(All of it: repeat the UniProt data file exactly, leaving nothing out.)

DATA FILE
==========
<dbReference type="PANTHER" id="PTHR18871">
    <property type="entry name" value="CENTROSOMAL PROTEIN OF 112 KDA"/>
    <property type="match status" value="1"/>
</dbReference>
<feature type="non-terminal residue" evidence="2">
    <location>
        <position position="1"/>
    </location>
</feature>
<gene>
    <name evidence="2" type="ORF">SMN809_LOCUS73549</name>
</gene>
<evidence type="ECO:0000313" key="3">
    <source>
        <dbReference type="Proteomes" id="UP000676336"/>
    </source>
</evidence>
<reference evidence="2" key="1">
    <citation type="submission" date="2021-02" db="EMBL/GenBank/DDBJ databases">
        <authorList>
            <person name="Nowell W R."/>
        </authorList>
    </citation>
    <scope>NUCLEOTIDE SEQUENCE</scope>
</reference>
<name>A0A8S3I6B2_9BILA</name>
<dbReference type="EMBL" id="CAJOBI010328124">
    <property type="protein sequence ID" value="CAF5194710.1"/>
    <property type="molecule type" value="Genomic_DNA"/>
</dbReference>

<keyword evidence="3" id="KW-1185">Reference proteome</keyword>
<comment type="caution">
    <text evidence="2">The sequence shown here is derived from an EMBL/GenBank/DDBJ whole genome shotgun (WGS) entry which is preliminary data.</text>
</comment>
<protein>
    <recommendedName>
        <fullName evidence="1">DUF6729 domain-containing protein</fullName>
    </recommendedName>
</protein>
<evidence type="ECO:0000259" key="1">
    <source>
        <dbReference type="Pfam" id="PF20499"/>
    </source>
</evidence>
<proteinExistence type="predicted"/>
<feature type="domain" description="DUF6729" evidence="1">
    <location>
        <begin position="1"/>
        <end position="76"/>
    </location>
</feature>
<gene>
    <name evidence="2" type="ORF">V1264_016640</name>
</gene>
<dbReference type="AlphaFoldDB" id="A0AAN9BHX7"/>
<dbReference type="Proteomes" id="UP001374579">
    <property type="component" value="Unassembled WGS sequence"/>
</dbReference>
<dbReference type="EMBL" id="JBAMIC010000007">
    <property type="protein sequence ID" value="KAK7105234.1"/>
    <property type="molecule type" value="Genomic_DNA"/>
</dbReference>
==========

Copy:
<dbReference type="PANTHER" id="PTHR18871">
    <property type="entry name" value="CENTROSOMAL PROTEIN OF 112 KDA"/>
    <property type="match status" value="1"/>
</dbReference>
<feature type="non-terminal residue" evidence="2">
    <location>
        <position position="1"/>
    </location>
</feature>
<gene>
    <name evidence="2" type="ORF">SMN809_LOCUS73549</name>
</gene>
<evidence type="ECO:0000313" key="3">
    <source>
        <dbReference type="Proteomes" id="UP000676336"/>
    </source>
</evidence>
<reference evidence="2" key="1">
    <citation type="submission" date="2021-02" db="EMBL/GenBank/DDBJ databases">
        <authorList>
            <person name="Nowell W R."/>
        </authorList>
    </citation>
    <scope>NUCLEOTIDE SEQUENCE</scope>
</reference>
<name>A0A8S3I6B2_9BILA</name>
<dbReference type="EMBL" id="CAJOBI010328124">
    <property type="protein sequence ID" value="CAF5194710.1"/>
    <property type="molecule type" value="Genomic_DNA"/>
</dbReference>

<keyword evidence="3" id="KW-1185">Reference proteome</keyword>
<comment type="caution">
    <text evidence="2">The sequence shown here is derived from an EMBL/GenBank/DDBJ whole genome shotgun (WGS) entry which is preliminary data.</text>
</comment>
<protein>
    <recommendedName>
        <fullName evidence="1">DUF6729 domain-containing protein</fullName>
    </recommendedName>
</protein>
<evidence type="ECO:0000259" key="1">
    <source>
        <dbReference type="Pfam" id="PF20499"/>
    </source>
</evidence>
<proteinExistence type="predicted"/>
<feature type="domain" description="DUF6729" evidence="1">
    <location>
        <begin position="1"/>
        <end position="76"/>
    </location>
</feature>
<gene>
    <name evidence="2" type="ORF">V1264_016640</name>
</gene>
<dbReference type="AlphaFoldDB" id="A0AAN9BHX7"/>
<dbReference type="Proteomes" id="UP001374579">
    <property type="component" value="Unassembled WGS sequence"/>
</dbReference>
<dbReference type="EMBL" id="JBAMIC010000007">
    <property type="protein sequence ID" value="KAK7105234.1"/>
    <property type="molecule type" value="Genomic_DNA"/>
</dbReference>